It would be hard to claim that the 1970s and 1980s were great times for pop music, fashion, film, the theater or the culture in general. But in one area at least, Americans were enjoying something like a renaissance. The land of the automat and the greasy spoon, where good restaurants were once harder to find than Flannery O'Connor's proverbial good man, was being transformed into a foodie paradise. Bright young people who once might have rented studios to write or paint could often now be found honing their skills in the kitchen of a restaurant.
Although the first settlers who came to the New World marveled at the abundance of wonderful things to eat--fish, game, fruit and vegetables--throughout much of its subsequent history, America was not regarded as a bastion of fine dining. Nineteenth century visitors like Charles Dickens and Frances Trollope were horrified by greasy dishes and bad table manners.
By the beginning of the 20th century, there were some good restaurants but many more bad or indifferent ones. As Patric Kuh explains in his colorful account of America's culinary revolution, the kind of haute cuisine that reigned in Paris was little known in America until the 1939 World's Fair, where the restaurant at the French pavilion introduced tens of thousands of fair-goers to dining in the classic French manner. Soon thereafter, the man who had managed that restaurant, Henri Soule, opened the place that would come to serve as the paragon of haute cuisine in America: Le Pavillon in Manhattan.
Along with the high standards of cooking came a daunting air of exclusivity. At Le Pavillon, service was formal and elaborate. Favored customers--royalty, socialites, celebrities or tycoons such as Joseph Kennedy--were seated in a special area that waiters nicknamed "the blueblood station." But, as Kuh shows us, this kind of snobbery was just as much a feature of other ritzy New York hangouts like the Colony, the "21" Club and the Stork Club, where the food was not exactly a gourmet's delight: "At the Stork Club. . . " Kuh notes, "the kitchen could get away with dishes such as lamb chops Saint Hilaire, which, grand as it sounded, was actually an unappetizing lamb chop stuffed with chicken hash."
Kuh, a chef, food writer and novelist, trains his knowledgeable eye on more than the kitchen. In the days before credit cards, exclusive restaurants like Le Pavillon provided house accounts for favored customers. When credit cards became popular in the 1950s, some, like Soule, refused to accept them. American Express was so anxious to have its card accepted, it went into the business of actually financing restaurants.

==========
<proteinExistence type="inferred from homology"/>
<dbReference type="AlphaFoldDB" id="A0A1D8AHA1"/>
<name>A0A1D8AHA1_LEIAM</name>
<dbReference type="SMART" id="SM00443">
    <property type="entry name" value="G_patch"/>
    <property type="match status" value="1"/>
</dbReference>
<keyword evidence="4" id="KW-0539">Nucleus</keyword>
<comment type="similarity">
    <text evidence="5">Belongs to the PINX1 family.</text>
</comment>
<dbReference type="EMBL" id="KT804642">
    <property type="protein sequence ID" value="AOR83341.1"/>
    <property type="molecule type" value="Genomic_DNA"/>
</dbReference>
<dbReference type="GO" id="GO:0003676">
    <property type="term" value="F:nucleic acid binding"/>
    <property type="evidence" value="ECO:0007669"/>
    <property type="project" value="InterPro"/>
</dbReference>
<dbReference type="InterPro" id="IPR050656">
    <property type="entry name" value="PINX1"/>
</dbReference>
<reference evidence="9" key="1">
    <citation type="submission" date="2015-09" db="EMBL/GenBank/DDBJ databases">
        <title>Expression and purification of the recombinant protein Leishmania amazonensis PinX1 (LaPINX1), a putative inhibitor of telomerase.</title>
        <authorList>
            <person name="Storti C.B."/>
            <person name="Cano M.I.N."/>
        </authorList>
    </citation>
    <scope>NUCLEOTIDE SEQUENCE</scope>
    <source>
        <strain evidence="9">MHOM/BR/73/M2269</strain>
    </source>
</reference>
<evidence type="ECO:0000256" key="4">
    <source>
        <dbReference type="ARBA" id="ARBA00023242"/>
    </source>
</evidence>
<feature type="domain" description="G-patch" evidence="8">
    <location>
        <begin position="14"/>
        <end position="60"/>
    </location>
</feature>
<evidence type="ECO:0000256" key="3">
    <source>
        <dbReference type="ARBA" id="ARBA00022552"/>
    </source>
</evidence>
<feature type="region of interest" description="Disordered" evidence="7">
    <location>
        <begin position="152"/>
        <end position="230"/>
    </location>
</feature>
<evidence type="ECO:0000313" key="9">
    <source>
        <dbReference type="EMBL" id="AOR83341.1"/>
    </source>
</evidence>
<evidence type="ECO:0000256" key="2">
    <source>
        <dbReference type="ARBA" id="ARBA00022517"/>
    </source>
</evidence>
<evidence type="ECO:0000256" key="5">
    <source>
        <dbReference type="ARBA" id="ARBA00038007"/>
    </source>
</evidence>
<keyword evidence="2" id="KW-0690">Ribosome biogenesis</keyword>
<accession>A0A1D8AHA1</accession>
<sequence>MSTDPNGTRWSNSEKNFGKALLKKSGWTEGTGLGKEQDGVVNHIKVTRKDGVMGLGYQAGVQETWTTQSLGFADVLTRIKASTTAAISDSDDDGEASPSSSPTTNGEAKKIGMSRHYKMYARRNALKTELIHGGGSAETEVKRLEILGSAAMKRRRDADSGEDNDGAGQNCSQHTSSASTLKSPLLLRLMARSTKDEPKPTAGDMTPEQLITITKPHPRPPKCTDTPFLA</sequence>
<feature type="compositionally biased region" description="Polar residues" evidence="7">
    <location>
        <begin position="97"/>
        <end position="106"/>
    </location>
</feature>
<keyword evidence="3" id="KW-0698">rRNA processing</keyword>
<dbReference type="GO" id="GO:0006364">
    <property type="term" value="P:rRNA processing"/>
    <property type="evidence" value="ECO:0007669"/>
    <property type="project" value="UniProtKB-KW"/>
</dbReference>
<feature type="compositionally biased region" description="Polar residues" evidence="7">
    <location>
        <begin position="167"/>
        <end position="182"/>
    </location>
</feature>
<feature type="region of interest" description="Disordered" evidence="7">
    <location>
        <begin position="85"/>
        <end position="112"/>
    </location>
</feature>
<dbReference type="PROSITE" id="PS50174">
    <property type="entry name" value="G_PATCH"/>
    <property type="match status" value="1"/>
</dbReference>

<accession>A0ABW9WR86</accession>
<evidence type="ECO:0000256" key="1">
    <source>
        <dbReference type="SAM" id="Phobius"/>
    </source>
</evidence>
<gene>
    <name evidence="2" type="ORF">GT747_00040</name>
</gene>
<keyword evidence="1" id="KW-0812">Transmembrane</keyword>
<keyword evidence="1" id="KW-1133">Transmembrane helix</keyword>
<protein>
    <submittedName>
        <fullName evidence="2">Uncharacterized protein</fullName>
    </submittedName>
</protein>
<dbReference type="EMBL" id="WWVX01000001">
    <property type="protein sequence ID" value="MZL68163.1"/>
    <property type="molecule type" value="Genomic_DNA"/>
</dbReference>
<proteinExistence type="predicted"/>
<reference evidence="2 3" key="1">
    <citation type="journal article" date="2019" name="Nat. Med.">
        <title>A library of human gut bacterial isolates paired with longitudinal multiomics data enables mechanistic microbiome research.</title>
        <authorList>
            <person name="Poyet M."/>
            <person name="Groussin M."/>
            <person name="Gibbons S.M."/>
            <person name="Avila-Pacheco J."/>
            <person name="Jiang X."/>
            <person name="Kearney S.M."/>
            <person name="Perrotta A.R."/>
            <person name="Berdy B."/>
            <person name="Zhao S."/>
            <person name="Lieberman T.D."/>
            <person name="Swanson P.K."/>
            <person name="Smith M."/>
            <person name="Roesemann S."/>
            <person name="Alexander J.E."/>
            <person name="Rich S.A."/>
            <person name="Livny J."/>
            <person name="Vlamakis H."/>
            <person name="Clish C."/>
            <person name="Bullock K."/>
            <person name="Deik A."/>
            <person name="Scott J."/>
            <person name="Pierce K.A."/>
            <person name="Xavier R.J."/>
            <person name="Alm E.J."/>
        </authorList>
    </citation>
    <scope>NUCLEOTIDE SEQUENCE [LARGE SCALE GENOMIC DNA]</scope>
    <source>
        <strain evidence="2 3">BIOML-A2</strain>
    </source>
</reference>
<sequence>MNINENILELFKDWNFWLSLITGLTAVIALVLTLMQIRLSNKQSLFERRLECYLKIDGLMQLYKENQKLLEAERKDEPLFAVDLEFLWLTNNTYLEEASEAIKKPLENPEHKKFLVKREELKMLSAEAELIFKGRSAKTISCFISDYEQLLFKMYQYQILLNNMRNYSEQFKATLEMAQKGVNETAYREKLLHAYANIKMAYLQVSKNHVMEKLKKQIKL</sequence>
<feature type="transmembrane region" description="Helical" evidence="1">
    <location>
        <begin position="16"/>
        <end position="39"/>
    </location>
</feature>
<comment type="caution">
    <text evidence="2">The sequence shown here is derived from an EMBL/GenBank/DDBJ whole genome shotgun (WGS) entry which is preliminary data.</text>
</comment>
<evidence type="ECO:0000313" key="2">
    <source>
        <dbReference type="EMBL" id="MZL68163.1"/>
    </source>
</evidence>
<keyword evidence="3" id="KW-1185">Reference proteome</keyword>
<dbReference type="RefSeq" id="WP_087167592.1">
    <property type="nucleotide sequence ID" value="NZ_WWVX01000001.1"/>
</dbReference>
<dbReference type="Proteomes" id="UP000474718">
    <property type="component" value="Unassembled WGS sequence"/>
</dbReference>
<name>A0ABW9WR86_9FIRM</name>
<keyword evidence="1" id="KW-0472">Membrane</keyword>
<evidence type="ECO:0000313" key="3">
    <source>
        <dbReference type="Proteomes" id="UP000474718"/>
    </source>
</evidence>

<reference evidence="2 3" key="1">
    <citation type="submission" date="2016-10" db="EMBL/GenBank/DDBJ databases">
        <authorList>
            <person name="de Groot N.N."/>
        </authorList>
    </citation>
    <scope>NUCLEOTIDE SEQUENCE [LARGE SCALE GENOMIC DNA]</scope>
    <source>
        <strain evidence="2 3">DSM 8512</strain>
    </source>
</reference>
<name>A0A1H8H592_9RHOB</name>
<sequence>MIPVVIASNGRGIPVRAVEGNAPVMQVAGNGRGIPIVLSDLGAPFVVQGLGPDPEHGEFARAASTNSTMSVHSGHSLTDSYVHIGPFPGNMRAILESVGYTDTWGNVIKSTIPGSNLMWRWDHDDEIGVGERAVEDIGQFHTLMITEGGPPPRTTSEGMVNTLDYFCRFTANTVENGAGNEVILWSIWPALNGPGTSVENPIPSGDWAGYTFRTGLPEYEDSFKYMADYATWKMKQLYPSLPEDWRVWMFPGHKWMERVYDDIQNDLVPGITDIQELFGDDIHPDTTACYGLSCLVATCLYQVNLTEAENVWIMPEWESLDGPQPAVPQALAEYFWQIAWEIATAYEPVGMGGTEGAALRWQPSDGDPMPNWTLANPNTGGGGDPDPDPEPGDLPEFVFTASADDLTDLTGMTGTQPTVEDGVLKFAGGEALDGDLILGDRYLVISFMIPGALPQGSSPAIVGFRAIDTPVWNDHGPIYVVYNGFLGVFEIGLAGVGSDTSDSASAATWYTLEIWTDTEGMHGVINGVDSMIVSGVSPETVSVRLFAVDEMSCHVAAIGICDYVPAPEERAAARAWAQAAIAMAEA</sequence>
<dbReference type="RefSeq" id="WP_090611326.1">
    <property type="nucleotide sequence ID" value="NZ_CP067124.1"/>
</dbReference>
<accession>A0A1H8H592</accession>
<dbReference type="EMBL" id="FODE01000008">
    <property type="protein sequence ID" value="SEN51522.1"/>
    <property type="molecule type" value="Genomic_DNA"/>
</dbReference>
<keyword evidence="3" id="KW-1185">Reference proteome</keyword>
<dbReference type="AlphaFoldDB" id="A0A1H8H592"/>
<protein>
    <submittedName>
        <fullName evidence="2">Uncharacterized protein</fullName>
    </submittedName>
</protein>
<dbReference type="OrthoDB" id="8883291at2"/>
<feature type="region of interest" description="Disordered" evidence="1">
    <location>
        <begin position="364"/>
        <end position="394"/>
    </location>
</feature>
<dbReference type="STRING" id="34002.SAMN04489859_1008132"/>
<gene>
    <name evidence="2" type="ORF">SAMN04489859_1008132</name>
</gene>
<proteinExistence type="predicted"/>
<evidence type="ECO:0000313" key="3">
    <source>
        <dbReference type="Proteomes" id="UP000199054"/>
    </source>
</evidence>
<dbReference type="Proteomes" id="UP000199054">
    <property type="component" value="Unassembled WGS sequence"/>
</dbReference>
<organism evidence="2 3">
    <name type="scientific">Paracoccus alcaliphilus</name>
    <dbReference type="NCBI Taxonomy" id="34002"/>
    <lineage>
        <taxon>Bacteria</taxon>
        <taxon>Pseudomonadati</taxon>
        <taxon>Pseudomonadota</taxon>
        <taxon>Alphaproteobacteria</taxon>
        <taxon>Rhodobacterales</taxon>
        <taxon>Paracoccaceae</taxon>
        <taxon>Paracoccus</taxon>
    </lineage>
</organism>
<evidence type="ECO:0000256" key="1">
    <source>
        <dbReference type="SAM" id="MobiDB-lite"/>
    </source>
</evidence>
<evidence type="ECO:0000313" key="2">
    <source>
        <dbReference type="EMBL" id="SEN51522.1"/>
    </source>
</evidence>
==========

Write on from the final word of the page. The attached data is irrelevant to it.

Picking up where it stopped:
For Joe Baum and his enterprising management company, Restaurant Associates, this was clearly the way to go. Starting out humbly but profitably with an eatery at Newark Airport, RA went on to create such cutting-edge watering-holes as the Four Seasons and La Fonda del Sol, which offered panache without the stuffiness. Less than a decade later, in 1966, the year Soule died, a politically engaged young woman in Berkeley, Alice Waters, began to think about opening a new kind of restaurant. By the end of the 1970s, California cuisine was definitely on the map.
Waters, Jeremiah Tower, Wolfgang Puck and Joachim Splichal are among the many chefs and restaurateurs who parade through these pages. And Kuh does not neglect the instrumental role played by writers like MFK Fisher, Elizabeth David, James Beard and Julia Child in awakening Americans to the joys of cooking and eating. Only the most dogged determination on the part of Child and her co-authors, Simone Beck and Louisette Bertholle, finally resulted in the publication of their magisterial "Mastering the Art of French Cooking" after years of rejection: "We must accept the fact," wrote a discouraged Child at one point, "that this may well be a book unacceptable by any publisher, as it requires work on the part of the reader."
Like a busy kitchen, Kuh's book has a lot going on: cooking styles, management styles, the rise of ethnic cuisine, the links between food and politics, food and philosophy, food and farming, food and finance. And like a busy kitchen, though at first glance it may seem a bit disorganized, all the thematic ingredients come together to produce a stimulating, satisfying and memorable experience.